Quebec won’t go ahead with ban on pit bull-type dogs

It's back to the drawing board for Quebec's breed-specific legislation. Thumbnail

It’s back to the drawing board for Quebec’s provincial breed-specific dangerous dog ban.

Last week, Public Security Minister Martin Coiteux insisted Bill 128 would be passed before the end of the legislative session next Friday.

READ MORE: Montreal SPCA against Quebec pit bull ban

He insisted a law on dangerous dogs may still be passed in the six remaining days of the session, but it would not ban specific breeds like pit bull-types or Rottweilers.

Coiteux said Wednesday there was no consensus on whether breed-specific bans are safer for the population.

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During public hearings, the national assembly heard testimony from the families of victims of pit bull attacks.

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It heard from municipal officials who voiced concern about how to enforce breed-specific legislation.

READ MORE: Proposed dangerous dogs law overlooks Quebec First Nations, government hears

The public hearings also heard from Quebec’s SPCAs, which argued pit bulls are not more dangerous than other large dogs.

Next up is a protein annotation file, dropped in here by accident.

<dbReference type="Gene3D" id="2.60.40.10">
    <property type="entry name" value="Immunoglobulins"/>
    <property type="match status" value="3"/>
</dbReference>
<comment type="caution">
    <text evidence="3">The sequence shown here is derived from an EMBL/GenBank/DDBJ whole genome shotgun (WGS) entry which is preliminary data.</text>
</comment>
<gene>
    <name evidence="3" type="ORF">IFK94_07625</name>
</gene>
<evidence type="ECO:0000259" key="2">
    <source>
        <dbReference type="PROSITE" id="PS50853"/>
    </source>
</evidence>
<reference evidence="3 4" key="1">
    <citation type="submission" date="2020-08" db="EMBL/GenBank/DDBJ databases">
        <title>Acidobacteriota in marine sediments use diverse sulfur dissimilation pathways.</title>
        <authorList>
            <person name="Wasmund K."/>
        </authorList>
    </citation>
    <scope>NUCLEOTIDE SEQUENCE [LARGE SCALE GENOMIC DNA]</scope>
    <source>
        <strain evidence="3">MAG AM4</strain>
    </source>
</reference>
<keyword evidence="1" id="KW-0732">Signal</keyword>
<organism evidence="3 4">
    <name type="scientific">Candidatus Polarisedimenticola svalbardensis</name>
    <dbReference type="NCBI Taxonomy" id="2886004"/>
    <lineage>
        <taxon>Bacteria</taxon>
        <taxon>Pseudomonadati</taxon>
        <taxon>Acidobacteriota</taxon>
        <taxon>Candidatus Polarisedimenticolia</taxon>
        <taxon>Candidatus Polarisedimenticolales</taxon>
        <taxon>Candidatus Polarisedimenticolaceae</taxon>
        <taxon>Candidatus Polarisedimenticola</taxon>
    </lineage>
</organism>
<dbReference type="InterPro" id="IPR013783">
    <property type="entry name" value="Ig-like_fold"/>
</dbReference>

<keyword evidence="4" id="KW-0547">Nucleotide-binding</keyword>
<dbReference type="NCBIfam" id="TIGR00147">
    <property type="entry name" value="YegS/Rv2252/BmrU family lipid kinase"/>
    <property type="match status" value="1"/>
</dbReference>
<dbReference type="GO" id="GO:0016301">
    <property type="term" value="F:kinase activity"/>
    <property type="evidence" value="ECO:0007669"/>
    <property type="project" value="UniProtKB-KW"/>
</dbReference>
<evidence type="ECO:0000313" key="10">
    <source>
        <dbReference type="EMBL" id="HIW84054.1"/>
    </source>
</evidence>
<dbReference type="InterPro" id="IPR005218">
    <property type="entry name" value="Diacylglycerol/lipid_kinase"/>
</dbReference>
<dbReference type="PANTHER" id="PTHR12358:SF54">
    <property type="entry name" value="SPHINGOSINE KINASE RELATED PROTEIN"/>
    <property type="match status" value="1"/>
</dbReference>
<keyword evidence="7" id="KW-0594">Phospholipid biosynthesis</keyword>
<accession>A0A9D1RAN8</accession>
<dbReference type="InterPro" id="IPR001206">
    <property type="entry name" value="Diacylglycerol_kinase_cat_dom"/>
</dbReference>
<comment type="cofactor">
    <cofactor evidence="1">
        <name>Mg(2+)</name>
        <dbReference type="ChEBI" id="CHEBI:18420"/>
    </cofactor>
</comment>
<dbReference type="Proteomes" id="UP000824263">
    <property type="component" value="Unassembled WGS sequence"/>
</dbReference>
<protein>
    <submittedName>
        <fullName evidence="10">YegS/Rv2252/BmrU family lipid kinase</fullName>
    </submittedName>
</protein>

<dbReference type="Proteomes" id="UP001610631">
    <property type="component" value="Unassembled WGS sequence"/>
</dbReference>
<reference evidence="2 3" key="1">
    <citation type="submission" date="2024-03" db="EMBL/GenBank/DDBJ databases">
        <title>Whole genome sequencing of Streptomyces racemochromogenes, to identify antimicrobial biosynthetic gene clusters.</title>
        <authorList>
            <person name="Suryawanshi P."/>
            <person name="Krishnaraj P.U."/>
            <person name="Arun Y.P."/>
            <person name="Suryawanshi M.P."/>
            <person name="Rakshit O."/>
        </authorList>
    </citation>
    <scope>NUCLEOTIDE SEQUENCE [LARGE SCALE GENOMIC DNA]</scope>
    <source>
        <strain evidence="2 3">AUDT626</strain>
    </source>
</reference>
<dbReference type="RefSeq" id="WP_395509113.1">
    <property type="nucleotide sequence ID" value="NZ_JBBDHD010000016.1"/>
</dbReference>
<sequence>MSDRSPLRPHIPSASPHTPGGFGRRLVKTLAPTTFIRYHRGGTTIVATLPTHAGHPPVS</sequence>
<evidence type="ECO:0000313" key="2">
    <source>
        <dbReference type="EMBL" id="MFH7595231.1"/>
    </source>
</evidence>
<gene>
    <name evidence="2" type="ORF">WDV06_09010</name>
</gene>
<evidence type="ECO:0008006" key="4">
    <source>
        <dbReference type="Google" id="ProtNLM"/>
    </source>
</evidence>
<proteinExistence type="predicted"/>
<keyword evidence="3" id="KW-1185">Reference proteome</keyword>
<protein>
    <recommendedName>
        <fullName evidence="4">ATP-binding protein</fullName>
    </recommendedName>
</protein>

The Association québécoise des SPA et SPCA (AQSS) and Montreal SPCA testified that veterinarians and dog behaviour experts oppose breed-specific legislation.

“There is nothing about a dog’s breed that makes them any more dangerous than another breed. What is a factor is size, so bigger dogs can do more damage,” said Alanna Devine, director of animal advocacy for the Montreal SPCA.

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Coiteux admitted Wednesday that the families of victims may be disappointed with his decision; he says he plans to move forward with other measures, including euthanizing dogs that attack people.

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“We’re going to have strict rules to protect people in every single city of the province and those rules will be severe. If a dog represents a danger for society because of aggressive behaviour, the rules will be even stricter,” he said.

The minister also promised stricter rules for breeders to avoid genetic and behavioural problems in puppies that could lead them to grow up and become aggressive.

READ MORE: Quebec man convicted in pit bull mauling gets four year prison sentence

Quebec politicians are still working on the amendment to the bill, but if it is to become law, it will have to be done by the end of next week.

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